Saturday, November 29, 2014

Cochise - 1971 - Swallow Tales

Swallow Tales

01. Love's Made A Fool Of You (02:51)
02. Jed Collder (03:18)
03. Down Country Girls (01:49)
04. Home Again (03:41)
05. Lost Hearts (03:25)
06. Strange Images (02:03)
07. Where I Sing The Blues (04:09)
08. Another Day (05:16)
09. Axiom Of Maria (07:02)
10. Can I Break Your Heart (05:03)
11. O Come All Ye Faithful (01:20)

– John Gilbert – lead vocals
– Mick Grabham – acoustic & electric guitars, vocals
– B.J. Cole (Brian John Cole) – pedal steel guitar, dobro
– Ricky Wills – bass, percussion, vocals
– John “Willie” Wilson – drums, percussion, vocals
– Tim Renwick, Cal Batchelor – solo guitar (08)
– Caleb Quaye – piano (04,06,10)
– Steve Marriott – piano & backing vocals (07)
– Nigel Olsson – harmony vocals (06)
– Dick Taylor – producer

Cochise was largely the brainchild of former Plastic Penny lead guitarist Mick Grabham.  When Plastic Penny folded Grabham started recruiting for a new band,  Formed in 1969 the original Cochise lineup featured the talents of former Bluesology singer Stewart Brown, pedal steel guitarist BJ Cole, ex-Taste drummer John 'Willie' Wilson, and former Jokers Wild bassist Ricky Wills  Having played the college and club circuit, they found a backer in the form of Andrew Lauder who helped get them a contract with United Artists.
Following a personnel shakeup that saw original vocalist Steven Brown replaced by former Might Joe Young singer John Gilbert (Brown decided to retire from music and head off for a life in the Mediterranean), the band returned with their sophomore release - 1971's "Swallow Tales".  Self-produced the album found  B.J. Cole and Mick Grabham picking up all of the writing duties which meant the band's overall sound remained largely unaltered with another heavy country-rock feel to the bulk of these eleven tracks.  If you were into early 1970's country-rock/Americana groups like The Band, The Flying Burrito Brothers, Poco, etc., then tracks like 'Jed Collder' and 'Another Day' were probably going to be right up your aural alley.  I certainly didn't have a problem with those efforts, but I'll readily admit that I was partial to the group's more commercial (read rock) oriented songs like 'Home Again' and 'Why I Sing the Blues'.  That said, even on their best efforts these guys lacked a certain originality that would have served to segregate them from the tidal wave of competitors.

- If their 'toughened up' cover of Buddy Holly's 'Love's Made a Fool of You' served as your introduction to the band, you probably weren't going to be all that impressed.  The performance itself wasn't bad, but simply didn't have enough going for it to make you forget the original (or the score of other cover versions).  Not the smartest choice of a US single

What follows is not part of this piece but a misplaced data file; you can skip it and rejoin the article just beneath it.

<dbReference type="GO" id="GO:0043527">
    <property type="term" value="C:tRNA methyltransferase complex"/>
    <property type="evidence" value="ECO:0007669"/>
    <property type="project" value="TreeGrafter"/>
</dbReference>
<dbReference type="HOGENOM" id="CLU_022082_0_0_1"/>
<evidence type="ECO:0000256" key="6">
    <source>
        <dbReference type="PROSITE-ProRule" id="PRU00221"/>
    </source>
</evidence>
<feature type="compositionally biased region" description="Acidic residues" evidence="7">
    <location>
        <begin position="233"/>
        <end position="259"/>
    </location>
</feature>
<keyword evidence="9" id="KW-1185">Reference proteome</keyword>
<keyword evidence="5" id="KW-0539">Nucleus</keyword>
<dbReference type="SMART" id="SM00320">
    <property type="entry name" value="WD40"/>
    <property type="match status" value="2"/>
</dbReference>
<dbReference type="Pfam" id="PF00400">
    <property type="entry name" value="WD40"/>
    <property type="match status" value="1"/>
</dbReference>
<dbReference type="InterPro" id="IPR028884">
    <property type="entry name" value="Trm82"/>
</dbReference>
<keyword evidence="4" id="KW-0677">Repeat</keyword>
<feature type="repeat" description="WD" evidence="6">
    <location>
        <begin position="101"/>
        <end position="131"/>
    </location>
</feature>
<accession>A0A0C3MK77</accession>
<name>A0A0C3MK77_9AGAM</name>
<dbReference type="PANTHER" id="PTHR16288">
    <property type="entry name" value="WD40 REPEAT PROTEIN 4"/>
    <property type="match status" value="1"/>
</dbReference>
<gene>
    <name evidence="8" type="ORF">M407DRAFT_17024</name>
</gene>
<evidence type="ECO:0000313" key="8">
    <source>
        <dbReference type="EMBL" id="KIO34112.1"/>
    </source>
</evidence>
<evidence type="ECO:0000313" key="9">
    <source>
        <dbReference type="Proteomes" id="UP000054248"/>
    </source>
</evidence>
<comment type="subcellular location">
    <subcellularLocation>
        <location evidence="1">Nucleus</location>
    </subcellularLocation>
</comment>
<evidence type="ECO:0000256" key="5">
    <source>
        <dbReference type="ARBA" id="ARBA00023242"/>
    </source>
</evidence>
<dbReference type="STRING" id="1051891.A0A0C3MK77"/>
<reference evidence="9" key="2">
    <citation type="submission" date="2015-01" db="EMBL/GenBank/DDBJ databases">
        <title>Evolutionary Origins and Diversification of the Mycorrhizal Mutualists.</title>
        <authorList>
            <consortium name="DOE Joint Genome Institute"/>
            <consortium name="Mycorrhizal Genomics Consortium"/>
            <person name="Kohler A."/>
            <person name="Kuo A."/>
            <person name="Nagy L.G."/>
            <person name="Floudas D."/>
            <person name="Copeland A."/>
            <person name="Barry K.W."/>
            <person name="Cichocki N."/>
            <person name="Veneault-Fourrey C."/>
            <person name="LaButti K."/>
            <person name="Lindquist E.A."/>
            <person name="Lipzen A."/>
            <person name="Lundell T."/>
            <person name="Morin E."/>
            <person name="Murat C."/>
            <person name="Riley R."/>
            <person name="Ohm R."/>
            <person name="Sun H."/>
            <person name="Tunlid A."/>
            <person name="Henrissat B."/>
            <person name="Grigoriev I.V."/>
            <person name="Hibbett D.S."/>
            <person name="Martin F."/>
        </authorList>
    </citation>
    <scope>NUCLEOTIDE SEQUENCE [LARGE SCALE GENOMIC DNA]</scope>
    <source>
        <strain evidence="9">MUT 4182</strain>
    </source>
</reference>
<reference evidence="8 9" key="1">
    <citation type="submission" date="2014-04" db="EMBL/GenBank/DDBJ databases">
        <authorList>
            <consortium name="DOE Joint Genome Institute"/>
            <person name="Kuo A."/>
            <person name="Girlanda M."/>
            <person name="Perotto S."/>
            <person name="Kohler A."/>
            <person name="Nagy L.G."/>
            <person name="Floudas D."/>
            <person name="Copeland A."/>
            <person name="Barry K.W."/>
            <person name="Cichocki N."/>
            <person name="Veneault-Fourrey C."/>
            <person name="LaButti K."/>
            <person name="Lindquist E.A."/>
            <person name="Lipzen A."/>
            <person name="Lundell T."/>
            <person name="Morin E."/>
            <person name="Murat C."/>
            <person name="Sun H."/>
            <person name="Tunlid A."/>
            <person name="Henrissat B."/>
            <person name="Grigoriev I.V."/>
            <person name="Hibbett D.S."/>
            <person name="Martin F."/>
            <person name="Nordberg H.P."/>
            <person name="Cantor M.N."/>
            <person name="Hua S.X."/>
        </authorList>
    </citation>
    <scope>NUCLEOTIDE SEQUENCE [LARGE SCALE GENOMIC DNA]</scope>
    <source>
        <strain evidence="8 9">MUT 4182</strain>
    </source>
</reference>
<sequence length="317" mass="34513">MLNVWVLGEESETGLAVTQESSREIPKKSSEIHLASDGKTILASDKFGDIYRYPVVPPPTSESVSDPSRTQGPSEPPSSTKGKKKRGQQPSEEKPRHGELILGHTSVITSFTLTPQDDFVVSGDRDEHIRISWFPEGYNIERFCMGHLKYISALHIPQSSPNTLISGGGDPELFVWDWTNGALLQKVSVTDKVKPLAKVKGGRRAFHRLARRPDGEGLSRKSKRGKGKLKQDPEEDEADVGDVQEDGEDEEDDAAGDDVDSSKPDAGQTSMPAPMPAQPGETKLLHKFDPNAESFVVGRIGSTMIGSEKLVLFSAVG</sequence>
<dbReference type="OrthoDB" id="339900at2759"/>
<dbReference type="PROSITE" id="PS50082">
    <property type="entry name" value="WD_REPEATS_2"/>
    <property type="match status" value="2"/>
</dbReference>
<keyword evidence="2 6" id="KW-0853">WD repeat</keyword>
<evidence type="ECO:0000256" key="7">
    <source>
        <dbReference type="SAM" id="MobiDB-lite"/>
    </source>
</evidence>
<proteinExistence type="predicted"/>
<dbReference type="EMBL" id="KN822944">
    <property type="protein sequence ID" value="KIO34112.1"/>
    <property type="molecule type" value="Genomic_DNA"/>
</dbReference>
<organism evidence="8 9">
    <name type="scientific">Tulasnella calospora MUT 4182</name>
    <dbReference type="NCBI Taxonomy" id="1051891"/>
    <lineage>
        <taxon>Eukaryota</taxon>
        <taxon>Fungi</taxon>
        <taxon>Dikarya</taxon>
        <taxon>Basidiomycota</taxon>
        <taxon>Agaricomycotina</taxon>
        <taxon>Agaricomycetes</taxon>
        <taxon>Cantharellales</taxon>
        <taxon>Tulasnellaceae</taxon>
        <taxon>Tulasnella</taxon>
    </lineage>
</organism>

- Penned by Grabham, 'Jed Collder' was a straight-ahead country-rocker that's always reminded me a bit of what The Band might have sounded like had they decided to record a truly commercial album.  
- Kicked along by Cole's pedal steel guitar, 'Down Country Girls' had an even stronger country-rock influence.  With an up-tempo melody it was one of the tracks that actually grew on me the more I heard it.
- 'Home Again' was a pretty pop ballad that also served as one of the album's most commercial offerings.  While the track served to showcase Gilbert's voice (he had a nifty haunting edge in his delivery), the secret weapon on this one was actually Rick Willis' dynamic bass.
- Largely because it found them stepping away from country-rock, 'Lost Hearts' was a welcome change of pace.  Musically this one had an interesting Spanish influence.  Wilson's pounding drums and Grabham's acoustic guitar solo actually gave the song what was almost a Flamenco feel to it.  Very nice !!!      
- Kind of a bluesy ballad, 'Strange Images' was okay, but never really kicked into gear.
- Dropping the country-rock influences for another straight ahead rocker, 'Why I Sing the Blues' was side one's best performance.  Once again, the rock genre served to showcase Gilbert's likeable voice and while the song wasn't the most original offering you've every heard, if sounded surprisingly rugged and pounding.  Maybe it's just my ears, but I think you could hear the late Steve Marriott's ragged voice on backing vocals.
- 'Another Day' started side two with the album's prettiest melody and the song that was actually best suited for commercial airplay (which probably explains why United Artists ignored it).  Imagine a really good Rusty Young and Poco song and you'll get a feel for this one.  
- I've never been sure what to make of 'Axiom of Maria'.  The song started out with a weird instrumental segment and then drifted into a odd country-tinged number that never really found a groove to settle into.  The church bell closing didn't do a great deal for me other, though I will admit that Grabham turned in the album's best solo on this one.
- 'Can I Break Your Heart' was another country-rock number, but this one had a great melody, showcasing the band's tight knit harmony vocals.
- Arranged by Cole and clearly intended to showcase his pedal steel guitar, the album ended on a pretty instrumental version of 'O Come All Ye Faithful'.



  2. interesting to hear this band again - thanks for posting